Ring: Equestrian Figure

Dogon peoples

Not on view

A European visitor to Dogon country early in the 20th century wrote of the "astonishing perfection" of the ornaments created by local blacksmiths through the lost-wax process.

While copper-alloy ornaments have been created in the Dogon area for almost a millennium, exact dating of these miniatures remains largely speculative, established on the basis of stylistic analysis. Interestingly, there is no evidence of copper mining in the region. The metal may have been obtained through trans-Saharan trade networks that brought copper from Spain, North Africa, and the Sahara to commercial centers of the Sahel and Sudan.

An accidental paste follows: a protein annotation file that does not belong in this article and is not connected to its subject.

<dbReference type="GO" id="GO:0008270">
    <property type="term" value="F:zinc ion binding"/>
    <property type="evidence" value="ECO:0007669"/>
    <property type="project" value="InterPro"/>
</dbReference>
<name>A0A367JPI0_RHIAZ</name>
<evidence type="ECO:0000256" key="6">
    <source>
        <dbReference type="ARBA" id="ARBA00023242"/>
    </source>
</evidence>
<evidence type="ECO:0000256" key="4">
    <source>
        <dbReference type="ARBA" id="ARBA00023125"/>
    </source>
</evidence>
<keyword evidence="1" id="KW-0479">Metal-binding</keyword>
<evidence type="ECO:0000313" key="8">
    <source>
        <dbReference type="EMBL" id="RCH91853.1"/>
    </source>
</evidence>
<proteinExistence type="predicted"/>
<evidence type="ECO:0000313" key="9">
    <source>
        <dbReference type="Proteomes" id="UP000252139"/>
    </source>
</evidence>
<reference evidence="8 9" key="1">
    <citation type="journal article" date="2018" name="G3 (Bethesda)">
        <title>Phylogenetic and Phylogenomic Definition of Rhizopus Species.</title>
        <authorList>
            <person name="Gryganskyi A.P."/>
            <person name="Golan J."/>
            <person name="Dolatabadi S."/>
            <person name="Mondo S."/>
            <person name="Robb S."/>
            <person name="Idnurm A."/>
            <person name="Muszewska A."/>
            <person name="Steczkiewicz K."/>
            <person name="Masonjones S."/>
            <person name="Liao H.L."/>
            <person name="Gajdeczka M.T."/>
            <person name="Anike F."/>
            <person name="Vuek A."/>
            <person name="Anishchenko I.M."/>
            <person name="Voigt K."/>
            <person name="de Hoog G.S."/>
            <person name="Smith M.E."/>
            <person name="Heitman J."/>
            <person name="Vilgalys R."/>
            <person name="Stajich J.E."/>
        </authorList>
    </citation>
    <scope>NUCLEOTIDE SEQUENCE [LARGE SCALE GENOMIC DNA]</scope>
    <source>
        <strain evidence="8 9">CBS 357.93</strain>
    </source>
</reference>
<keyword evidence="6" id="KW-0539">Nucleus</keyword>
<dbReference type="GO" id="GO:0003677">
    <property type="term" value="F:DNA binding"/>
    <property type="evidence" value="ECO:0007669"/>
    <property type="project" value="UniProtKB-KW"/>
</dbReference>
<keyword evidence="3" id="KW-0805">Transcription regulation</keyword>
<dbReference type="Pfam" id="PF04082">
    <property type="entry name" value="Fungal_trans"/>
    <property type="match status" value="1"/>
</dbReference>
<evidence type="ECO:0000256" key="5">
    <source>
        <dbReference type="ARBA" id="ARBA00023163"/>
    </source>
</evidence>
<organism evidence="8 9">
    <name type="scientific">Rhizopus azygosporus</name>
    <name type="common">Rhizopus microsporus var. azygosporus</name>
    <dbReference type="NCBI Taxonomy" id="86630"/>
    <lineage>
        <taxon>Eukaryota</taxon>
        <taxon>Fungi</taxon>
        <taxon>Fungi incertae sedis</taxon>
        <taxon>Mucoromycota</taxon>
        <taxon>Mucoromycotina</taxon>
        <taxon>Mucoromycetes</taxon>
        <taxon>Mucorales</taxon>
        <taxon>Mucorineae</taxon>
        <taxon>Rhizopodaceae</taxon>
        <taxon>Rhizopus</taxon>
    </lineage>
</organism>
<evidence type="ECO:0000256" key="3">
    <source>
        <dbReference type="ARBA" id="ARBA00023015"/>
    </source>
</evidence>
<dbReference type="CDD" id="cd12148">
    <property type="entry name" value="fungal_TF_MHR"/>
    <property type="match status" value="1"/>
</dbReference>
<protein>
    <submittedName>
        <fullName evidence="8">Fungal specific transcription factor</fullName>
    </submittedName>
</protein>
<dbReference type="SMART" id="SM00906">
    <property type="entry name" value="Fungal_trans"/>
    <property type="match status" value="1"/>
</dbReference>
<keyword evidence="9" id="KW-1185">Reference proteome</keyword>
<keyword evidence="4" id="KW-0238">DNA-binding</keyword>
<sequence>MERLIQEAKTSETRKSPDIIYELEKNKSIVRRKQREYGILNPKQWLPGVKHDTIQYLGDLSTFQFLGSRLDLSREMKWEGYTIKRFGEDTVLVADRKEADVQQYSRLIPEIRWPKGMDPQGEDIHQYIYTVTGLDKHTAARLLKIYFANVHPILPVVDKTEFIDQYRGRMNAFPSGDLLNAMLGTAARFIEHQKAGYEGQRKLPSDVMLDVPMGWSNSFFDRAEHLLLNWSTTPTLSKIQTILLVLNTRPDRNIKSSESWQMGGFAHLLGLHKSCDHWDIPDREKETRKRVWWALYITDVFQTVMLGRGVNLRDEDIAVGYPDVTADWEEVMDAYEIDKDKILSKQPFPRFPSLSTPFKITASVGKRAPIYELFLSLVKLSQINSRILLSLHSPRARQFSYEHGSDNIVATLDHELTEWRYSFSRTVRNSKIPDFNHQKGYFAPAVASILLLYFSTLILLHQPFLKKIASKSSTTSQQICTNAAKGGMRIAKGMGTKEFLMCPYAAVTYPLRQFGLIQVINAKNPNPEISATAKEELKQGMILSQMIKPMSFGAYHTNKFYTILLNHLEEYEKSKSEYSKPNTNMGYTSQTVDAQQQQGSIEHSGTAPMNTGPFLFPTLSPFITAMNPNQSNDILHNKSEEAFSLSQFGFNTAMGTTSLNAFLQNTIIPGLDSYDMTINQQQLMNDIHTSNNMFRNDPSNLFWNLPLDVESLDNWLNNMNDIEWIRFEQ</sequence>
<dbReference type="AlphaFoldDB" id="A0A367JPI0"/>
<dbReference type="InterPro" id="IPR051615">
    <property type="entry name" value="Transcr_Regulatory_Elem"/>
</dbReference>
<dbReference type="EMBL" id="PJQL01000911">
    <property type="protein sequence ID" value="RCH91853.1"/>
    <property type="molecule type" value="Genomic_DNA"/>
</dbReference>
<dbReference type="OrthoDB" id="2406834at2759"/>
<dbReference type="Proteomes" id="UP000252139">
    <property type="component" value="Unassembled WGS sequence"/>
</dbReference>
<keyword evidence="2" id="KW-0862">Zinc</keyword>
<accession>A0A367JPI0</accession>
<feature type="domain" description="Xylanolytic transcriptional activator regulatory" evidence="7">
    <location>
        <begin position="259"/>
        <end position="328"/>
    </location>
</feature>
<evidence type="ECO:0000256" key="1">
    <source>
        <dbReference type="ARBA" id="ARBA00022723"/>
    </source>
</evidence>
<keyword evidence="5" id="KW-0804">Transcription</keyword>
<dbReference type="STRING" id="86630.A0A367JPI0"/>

In the harsh landscape of the Bandiagara cliffs the horse was an exotic creature only rarely available to wealthy merchants and chiefs. The horse occupies a privileged place in Dogon myth, as the first animal to leave the heavenly ark from which the earth was populated and organized. Dogon figures depicting horses and equestrian figures reflect the prestige and power that has been associated with the horse since it was introduced to West Africa more than a thousand years ago.

Ring: Equestrian Figure, Copper alloy, Dogon peoples

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